Examining the Structure of Happiness and Life Satisfaction in Japan Utilizing a Large Scale National Survey

Thursday, July 17, 2014: 8:45 AM
Room: Harbor Lounge A
Oral Presentation
Yoshinori KAMO , Sociology, Louisiana State University, Baton Rouge, LA
Akiko KAMESAKA , Aoyama Gakuin University, Japan
Using data from “The Study on the Quality of Life” collected by the Cabinet Office in March 2012, we examined the structures and factors affecting the happiness and general life satisfaction among Japanese.

Both measures are calculated with single questions, and the mean score for happiness (6.64 for the scale of 0-10) is higher than life satisfaction (5.98).

Of all satisfactions with various aspects of our life (e.g. housing, childcare, healthcare, etc.), the satisfaction with family is most strongly related to happiness and life satisfaction except for the satisfaction with work to life satisfaction among males.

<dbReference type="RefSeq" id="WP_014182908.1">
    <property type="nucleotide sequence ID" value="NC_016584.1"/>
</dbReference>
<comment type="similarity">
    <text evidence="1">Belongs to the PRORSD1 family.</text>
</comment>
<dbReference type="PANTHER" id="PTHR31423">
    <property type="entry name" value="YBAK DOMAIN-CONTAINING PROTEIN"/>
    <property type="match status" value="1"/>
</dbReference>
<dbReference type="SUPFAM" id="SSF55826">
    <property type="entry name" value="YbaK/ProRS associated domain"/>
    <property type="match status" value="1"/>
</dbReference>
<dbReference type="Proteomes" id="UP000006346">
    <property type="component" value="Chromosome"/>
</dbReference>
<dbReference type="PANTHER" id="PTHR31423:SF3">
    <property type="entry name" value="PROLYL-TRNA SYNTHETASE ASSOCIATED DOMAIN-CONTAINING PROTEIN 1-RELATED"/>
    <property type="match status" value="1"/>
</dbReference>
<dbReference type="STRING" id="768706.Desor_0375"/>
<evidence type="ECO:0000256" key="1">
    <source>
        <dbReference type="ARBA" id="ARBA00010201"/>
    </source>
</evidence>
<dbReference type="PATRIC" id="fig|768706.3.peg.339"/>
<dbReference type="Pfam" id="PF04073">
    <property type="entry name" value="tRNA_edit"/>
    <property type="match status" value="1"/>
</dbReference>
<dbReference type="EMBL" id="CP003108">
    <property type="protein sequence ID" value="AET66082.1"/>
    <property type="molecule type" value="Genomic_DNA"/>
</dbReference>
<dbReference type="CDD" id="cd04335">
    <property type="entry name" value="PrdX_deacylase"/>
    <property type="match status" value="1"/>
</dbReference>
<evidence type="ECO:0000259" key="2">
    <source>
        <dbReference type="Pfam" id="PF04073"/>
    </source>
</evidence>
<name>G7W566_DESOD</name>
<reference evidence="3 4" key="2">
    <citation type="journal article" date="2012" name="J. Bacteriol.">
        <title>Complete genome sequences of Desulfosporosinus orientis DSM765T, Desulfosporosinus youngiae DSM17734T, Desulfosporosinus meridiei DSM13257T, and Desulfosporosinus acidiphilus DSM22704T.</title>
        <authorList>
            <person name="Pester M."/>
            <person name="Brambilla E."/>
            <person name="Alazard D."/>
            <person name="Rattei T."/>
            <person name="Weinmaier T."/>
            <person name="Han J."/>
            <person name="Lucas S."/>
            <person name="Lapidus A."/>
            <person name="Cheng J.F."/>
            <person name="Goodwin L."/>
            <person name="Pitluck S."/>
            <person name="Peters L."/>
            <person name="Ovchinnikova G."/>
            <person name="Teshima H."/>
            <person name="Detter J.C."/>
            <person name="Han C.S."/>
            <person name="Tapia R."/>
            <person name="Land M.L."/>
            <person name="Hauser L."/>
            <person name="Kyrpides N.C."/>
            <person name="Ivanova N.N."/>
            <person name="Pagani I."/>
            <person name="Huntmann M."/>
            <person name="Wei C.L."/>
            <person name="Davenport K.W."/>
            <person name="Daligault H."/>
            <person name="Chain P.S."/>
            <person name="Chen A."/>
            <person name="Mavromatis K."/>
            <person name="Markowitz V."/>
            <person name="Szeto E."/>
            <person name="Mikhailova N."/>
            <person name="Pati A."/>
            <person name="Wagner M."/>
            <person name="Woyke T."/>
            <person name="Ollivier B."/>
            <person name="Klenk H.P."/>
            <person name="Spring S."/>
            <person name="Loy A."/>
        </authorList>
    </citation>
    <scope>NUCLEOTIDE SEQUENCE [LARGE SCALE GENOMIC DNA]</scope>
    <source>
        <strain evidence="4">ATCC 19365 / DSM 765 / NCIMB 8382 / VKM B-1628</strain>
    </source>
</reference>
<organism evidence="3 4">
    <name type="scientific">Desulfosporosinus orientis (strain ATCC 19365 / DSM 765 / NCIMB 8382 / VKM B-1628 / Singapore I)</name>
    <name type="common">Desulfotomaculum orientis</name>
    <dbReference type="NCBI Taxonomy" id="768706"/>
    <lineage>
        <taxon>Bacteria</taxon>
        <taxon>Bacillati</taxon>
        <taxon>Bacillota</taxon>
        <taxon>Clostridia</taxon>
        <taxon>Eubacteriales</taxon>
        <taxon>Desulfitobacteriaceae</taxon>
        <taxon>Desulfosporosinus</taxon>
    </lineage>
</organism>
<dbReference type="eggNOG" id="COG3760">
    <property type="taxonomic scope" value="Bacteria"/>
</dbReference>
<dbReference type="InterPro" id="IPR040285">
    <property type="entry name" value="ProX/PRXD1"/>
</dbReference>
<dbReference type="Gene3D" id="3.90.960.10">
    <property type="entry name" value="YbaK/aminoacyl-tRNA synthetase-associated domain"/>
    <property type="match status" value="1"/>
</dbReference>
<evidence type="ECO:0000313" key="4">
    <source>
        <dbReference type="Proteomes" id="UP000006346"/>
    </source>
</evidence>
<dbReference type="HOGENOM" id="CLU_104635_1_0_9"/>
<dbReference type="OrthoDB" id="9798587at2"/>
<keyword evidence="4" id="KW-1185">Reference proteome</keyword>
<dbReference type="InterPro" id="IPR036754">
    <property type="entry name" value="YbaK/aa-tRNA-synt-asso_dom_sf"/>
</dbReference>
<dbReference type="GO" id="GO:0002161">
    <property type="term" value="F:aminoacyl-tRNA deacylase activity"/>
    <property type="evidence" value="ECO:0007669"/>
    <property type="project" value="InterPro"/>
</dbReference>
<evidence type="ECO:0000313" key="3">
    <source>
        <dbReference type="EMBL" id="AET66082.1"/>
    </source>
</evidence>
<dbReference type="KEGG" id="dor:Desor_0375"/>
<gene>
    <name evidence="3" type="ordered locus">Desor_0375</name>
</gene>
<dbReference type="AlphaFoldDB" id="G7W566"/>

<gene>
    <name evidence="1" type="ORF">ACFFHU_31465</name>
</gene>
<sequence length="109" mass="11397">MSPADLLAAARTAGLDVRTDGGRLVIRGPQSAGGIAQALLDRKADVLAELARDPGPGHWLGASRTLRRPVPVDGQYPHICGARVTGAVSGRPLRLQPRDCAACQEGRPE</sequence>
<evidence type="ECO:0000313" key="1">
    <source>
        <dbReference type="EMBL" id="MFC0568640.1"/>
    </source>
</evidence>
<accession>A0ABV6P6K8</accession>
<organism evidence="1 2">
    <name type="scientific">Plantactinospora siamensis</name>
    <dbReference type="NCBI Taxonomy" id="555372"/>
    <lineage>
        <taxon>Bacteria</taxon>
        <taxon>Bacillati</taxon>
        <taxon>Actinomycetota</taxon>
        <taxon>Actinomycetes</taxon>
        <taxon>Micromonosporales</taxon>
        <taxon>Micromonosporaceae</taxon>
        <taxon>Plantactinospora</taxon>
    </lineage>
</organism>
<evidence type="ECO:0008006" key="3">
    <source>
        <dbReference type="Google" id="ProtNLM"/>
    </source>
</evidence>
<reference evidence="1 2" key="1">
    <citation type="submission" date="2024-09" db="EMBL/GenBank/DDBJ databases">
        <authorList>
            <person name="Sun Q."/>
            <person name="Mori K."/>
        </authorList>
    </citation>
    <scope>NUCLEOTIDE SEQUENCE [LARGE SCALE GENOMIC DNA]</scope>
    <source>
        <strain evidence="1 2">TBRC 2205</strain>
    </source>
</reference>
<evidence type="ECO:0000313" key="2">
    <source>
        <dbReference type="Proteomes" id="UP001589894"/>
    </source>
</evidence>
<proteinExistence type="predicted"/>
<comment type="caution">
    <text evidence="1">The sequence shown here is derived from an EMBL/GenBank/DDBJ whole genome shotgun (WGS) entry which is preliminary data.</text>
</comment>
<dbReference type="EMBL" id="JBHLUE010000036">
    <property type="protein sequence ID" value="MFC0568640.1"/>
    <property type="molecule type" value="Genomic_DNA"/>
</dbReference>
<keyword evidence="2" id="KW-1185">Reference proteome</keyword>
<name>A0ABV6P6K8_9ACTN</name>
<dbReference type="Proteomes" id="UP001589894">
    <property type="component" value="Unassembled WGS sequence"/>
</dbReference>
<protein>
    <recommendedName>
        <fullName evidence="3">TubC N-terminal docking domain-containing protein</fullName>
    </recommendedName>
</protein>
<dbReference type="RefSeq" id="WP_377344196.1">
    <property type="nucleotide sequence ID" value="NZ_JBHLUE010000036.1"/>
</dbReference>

Multiple regression analyses indicate that the respondent’s age shows a U-shaped effect on the life satisfaction (lowest at age 40 through 50). The happiness is positively affected by the respondent’s education and being married, both of which seem to indicate more psychological, internal state of our life.

We also took an exploratory approach and regressed both variables on various psychological, attitudinal variables. We found that our happiness was more strongly related to the happiness of family members than any others including own life satisfaction. Other factors related to happiness but not life satisfaction include tolerance, peace of mind, tenderness, and feeling accomplishment often, which all indicate autonomous and psychological fulfillment, somewhat similar to the concept of Eudaimonie in Greek philosophy.

On the other hand, factors related to satisfaction but not happiness include doing as well as people around myself, feeling appreciated by others, feeling confident that I am as successful as others, and often thinking of myself first, which all indicate utilitarian and competitive drives.

The present study is based on one of the first and most comprehensive data sets on subjective well-being in Japan with a national sample. As such, it offers a contemporary and comprehensive overview of subjective well-being in Japan.